Have Suicide Rates in Adolescents Gone Up?

Chris Ballas, M.D. Health Guide
  • A perplexing finding about suicide rates:

    As many know, the CDC has reported that the suicide rates have jumped since 2004, especially in young people, and especially in girls aged 10-14. While this is noteworthy in itself, it is also near the time when the first black box warnings concerning the link between antidepressants and suicide came out.

    The controversy about antidepressants and suicide has a long history, but it can be summarized with a few key points:

    First, even in the early psychoanalytic days, experts observed that people often attempted suicide as they began to improve from depression. Consider that suicide attempts are often highest immediately following discharge from a hospital. The explanation was that their motivation, or cognition, improved before their sadness; so while at first they were too depressed to do anything-- including suicide, as they began to improve they got well enough to plan and execute a suicide.

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    Next, in the 1970s, came the observation that antidepressants (specifically, tricyclic antidepressants) might flip a bipolar person into mania. This "antidepressant-induced suicide" link hasn't been found with SSRIs (this doesn't mean it can't happen-- it just hasn't been observed in studies) but it supports the semantic argument that improvement in depression might result first in an improvement in energy, without an accompanying improvement in sadness.

    Finally, and more recently, a review of old clinical trials of SSRIs indicated that rates of suicide attempts that did not result in death were higher in patients taking medication than in the placebo group. These rates are frequently quoted as "double the rate," but this can be misleading since it is specifically an increase of about 2% (placebo group) compared to 4% on SSRIs, or 20 attempts vs. 40 attempts out of 2000 patients in each group. It is worth noting that patients in clinical trials are screened for suicidality, so these patients are, conceivably, less suicidal than the average depressed person.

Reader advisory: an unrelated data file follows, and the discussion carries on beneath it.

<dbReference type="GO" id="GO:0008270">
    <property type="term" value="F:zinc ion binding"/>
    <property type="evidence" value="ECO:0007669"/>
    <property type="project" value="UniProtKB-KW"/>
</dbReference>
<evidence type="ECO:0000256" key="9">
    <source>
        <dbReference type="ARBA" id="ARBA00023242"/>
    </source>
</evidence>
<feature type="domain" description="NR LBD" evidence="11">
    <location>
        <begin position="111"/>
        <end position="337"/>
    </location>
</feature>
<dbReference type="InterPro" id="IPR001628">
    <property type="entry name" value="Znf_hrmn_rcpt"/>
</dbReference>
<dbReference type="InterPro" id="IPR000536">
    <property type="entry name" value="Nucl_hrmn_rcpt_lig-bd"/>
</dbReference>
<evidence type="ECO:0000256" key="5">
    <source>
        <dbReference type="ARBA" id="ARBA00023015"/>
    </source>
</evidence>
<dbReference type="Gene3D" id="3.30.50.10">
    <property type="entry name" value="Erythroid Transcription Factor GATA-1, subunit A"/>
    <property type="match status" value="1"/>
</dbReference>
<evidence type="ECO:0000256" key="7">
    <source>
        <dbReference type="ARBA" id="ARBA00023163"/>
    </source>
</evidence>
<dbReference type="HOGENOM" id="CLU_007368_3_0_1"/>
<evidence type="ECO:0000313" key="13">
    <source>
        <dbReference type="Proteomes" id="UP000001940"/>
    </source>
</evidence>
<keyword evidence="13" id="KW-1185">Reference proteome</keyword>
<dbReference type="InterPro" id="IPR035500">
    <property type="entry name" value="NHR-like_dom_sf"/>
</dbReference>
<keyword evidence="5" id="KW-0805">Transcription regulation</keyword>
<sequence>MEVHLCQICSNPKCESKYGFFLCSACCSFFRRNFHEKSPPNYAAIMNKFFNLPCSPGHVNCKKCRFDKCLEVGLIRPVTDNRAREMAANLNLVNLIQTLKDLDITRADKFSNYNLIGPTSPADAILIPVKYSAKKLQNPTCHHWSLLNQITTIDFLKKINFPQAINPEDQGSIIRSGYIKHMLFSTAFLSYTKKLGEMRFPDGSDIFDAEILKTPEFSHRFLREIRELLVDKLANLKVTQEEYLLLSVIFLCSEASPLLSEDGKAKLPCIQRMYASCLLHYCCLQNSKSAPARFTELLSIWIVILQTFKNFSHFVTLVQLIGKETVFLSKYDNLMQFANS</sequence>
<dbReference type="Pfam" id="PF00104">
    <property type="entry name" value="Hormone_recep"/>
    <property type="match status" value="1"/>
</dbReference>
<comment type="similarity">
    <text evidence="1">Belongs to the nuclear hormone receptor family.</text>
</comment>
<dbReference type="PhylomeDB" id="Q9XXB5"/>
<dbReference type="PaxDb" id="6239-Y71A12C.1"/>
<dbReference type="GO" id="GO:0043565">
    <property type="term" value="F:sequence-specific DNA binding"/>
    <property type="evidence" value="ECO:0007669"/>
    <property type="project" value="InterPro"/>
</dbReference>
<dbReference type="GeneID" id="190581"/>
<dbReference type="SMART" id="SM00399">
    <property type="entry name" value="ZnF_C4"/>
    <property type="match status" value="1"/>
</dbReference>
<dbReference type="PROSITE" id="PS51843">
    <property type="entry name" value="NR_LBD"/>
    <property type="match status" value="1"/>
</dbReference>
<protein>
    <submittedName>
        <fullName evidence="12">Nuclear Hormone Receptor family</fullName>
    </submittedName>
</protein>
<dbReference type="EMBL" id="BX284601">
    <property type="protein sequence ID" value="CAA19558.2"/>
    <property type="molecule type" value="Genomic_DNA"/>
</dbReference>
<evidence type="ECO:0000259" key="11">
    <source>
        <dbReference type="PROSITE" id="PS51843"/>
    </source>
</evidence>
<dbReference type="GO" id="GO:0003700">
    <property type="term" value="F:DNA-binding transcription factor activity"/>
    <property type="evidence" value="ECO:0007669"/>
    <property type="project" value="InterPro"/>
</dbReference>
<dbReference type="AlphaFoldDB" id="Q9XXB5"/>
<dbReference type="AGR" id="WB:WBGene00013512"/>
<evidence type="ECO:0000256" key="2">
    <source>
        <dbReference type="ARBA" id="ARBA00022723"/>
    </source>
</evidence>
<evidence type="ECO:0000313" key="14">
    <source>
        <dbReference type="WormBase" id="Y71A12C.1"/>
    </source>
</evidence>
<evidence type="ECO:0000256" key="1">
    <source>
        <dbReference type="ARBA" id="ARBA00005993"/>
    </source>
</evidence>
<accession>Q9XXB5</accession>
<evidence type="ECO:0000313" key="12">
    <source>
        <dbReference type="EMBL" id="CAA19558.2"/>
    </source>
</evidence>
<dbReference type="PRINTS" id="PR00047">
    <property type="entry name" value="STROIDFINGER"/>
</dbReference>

The flip side of the argument is twofold. First, all of the above refer to suicide attempts, not actual deaths, which may be very different phenomenologically. Second, since the black box warnings have been put in effect - and as they were initially targeted towards young patients - patients might avoid antidepressants, with the resultant effect of increased suicides. Is that the cause? It's hard to say, but certainly one would have to at least show that they were, indeed, used less, to even make that claim. So far, all we know is that there were black box warnings - not whether or not they actually kept anyone away.

    While antidepressants have not been shown to cause suicide, it is worth mentioning that they have never been shown to prevent them; the rate of suicide on or off medications is about the same. The only medications that have been shown to reduce suicidality are lithium and clozapine. And there's no clear reason why they should do this.

Published On: October 02, 2007